Optus has flicked the switch on parts of its 5G enabled network, giving customers a chance to get their first taste of the new mobile technology.
As of today, a lucky selection of Optus customers in Canberra (who live in two specific suburbs) will have the opportunity to sign up to get a 5G home Wi-Fi service. For $70 a month, the unlimited 5G home broadband offer comes with a 50Mbps satisfaction guarantee and holds the promise of delivering up to 1Gbps peak speed in the future.
Optus says it has launched an additional live site in Sydney and 47 more sites are planned to be online by March this year.
The service will allow Aussie customers to access 5G speeds through wireless home internet, such as on mobiles and laptops on Wi-Fi.
“This is a historic day for Optus as we begin our exciting 5G journey with the announcement of Optus’ 5G Home Broadband service,” Optus chief executive Allen Lew said.
Late last year, the telco announced it had completed live 5G trials in Sydney and promised to turn on parts of its 5G network in Canberra in January.
“After successfully concluding live 5G trials in Sydney, we are on track to commercially launch fixed-wireless access services in January 2019,” Mr Lew said at the time.
The company cut it close, choosing the final day of the month to make good on the promise, switching on 5G sites in two Canberra suburbs: Dickson and Manuka.
As Telstra and Optus jostle to lead the 5G race in Australia, both companies are keen to tout any developments, no matter how ceremonial.
Nonetheless, it’s a notable milestone in the move towards 5G services for Optus but very few consumers will actually be able to enjoy it just yet, and those lucky few with access will still need 5G compatible equipment.
Optus has teamed up with Nokia to provide the gear — supplying a 5G RAN and Fastmile 5G CPE — to eligible customers who sign up to an expressions of interest campaign launched today. Optus said an off-the-shelf product will be available in the coming months.
“We will have more 5G sites going live across Adelaide, Brisbane, Canberra, Perth and Sydney over the coming months giving a select group of customers the chance to get their hands on our 5G Home Broadband devices in areas of selected suburbs,” Mr Lew said.
“We will open the service up to more customers and more locations as more devices are released and our 5G cells continue to rollout.”
Optus has opened expressions of interest today allowing customers to register their interest for 5G home broadband in certain areas of selected suburbs including 23 in NSW, 13 in Queensland and nine in the ACT. You can click here to see the full list.
Optus plans to deliver 5G sites across the ACT, Victoria, New South Wales, Queensland, South Australia and Western Australia by March 2020.
That timeline puts it behind Telstra which earlier this month announced it had signed deals with certain smartphone manufacturers to bring new 5G phones “exclusively” to its 5G mobile network in the first half of the year.
Optus had teamed up with Chinese telecom giant Huawei for parts of its rollout but was forced to make some changes after the government banned Huawei equipment from being used in Australia’s 5G networks.
This morning Optus confirmed it had tapped Finish vendor Nokia for greater participation in its network upgrade.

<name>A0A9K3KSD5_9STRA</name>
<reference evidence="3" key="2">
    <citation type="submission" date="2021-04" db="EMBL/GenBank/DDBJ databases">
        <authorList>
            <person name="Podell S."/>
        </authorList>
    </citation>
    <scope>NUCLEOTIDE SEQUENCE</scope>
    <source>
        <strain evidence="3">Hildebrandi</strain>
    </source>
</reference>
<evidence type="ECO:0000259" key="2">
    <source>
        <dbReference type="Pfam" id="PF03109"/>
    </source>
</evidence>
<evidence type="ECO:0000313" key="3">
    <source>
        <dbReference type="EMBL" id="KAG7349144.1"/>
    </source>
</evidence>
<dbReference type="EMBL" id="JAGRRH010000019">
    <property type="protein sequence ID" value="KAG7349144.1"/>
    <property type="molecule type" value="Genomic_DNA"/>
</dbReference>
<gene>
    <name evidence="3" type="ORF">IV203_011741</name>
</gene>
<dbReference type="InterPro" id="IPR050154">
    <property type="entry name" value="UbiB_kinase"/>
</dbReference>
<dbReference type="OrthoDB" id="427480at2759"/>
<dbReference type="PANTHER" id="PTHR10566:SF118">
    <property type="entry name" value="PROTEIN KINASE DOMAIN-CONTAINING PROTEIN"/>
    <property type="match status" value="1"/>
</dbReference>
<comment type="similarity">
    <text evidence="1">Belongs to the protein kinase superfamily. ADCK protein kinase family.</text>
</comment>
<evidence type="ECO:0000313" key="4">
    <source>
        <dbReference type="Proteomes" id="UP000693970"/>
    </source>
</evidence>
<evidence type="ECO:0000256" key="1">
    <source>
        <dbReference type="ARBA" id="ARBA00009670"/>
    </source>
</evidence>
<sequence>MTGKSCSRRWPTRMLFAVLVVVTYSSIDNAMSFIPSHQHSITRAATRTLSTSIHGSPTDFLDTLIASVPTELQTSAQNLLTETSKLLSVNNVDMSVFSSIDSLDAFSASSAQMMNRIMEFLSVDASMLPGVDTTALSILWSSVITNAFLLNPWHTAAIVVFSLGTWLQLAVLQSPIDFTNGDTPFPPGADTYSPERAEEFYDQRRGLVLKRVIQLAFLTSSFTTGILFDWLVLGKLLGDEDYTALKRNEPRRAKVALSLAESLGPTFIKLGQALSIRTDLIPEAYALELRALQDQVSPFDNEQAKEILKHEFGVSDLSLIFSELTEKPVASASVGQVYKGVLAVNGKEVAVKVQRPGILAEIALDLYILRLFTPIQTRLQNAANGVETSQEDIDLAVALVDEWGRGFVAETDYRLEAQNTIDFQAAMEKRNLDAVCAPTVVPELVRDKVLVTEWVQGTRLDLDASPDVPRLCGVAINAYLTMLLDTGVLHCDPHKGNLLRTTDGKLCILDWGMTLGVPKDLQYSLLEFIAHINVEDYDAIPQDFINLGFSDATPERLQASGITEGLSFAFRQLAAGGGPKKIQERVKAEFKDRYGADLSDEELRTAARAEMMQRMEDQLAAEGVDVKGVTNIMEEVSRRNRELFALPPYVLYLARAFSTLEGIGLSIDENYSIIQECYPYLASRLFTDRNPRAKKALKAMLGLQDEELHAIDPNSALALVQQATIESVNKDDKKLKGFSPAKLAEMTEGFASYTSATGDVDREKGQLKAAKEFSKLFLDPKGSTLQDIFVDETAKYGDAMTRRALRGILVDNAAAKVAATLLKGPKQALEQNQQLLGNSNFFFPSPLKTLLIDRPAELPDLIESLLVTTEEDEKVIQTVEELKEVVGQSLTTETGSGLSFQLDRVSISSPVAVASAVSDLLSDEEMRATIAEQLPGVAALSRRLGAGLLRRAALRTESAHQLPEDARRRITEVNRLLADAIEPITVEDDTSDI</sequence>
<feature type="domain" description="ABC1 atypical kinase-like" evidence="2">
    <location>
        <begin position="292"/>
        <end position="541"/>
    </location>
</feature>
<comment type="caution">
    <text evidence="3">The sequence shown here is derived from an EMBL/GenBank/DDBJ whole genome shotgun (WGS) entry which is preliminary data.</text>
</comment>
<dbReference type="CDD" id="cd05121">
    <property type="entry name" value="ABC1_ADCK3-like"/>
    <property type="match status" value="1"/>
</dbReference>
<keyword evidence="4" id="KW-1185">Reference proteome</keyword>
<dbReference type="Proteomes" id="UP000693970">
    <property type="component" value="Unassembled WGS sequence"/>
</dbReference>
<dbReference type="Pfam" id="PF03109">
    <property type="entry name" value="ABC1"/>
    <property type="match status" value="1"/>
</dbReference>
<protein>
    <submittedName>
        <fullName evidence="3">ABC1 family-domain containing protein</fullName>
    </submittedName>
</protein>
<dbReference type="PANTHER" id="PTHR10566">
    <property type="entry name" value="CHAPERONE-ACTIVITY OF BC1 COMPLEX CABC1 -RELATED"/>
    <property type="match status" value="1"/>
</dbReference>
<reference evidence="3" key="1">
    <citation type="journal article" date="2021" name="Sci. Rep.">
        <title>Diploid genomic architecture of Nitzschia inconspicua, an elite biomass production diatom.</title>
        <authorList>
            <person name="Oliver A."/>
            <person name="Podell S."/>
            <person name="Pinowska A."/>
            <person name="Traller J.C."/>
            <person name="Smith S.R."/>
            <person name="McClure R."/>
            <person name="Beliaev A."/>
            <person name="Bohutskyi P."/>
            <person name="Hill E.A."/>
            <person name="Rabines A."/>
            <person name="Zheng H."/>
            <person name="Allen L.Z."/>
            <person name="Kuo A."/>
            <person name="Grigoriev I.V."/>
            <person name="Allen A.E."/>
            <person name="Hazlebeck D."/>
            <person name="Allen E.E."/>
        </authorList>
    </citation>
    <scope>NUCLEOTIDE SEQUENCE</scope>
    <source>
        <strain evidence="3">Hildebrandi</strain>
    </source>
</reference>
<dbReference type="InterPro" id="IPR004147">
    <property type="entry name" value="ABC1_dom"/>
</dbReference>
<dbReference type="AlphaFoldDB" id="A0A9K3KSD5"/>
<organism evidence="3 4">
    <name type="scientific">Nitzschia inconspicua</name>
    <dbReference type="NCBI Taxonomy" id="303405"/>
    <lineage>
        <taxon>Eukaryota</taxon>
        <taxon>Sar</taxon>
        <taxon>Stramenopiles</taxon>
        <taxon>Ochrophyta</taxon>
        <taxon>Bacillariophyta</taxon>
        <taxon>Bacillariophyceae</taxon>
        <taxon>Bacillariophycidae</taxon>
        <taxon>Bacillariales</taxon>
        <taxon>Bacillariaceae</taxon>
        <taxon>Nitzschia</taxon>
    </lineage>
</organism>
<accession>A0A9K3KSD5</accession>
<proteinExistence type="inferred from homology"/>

“We currently have three live in-network 5G cells, but we will be turbocharging our rollout over the next 12 months to deliver 5G cells on the Optus Mobile Network across Australia with the goal of putting this exciting technology into the hands of our customers as soon as possible,” Mr Lew said.
“We will continue to adopt a multi-vendor approach to our network technology infrastructure that will drive innovation and competition.”
As the telco works towards having 1200 5G sites up and running by 2020, the Optus boss said they will include residential locations and other key customer hotspots surrounding airports, train stations, sports stadiums and CBD locations.
WHAT DOES 5G PROMISE?
At a consumer level, 5G promises more bandwidth and speedier connections giving you the ability, for example, to download HD movies to your phone in seconds.
You be able to enjoy super-fast downloads, high-quality streaming and gaming, and future advancements in emerging trends such as augmented reality and real time virtual gaming.
An important factor will be reduced latency — the slight lag in the transfer of data. That will make a critical difference in robotics, gaming and augmented reality, where shaving milliseconds is crucial. It will reduce from around 60 milliseconds on 4G to 1 millisecond on 5G.
The new communications technology is also considered vital to provide the super quick response time needed for autonomous vehicles on a large scale.
The technology will also underpin a plethora of sensor-enabled devices that will do everything from tracking cargo, to measuring weather patterns and providing other smart metering applications.
This world of connected devices is known as the as the Internet of Things and the expected boon to manufacturing, mining, transport logistics, agriculture and other industries is sometimes referred to as the fourth industrial revolution by the true believers.
In describing its potential earlier this month, Telstra CEO Andy Penn said it will digitise the physical world.
“As the physical world becomes infused with the digital world, you’ve got the connectivity to harness that data, you’ve got the computing capacity and power to process that data in the cloud and you’ve got the AI engines to actually turn them into close looped systems,” Mr Penn said. “That will lead to an incredible world of automation.”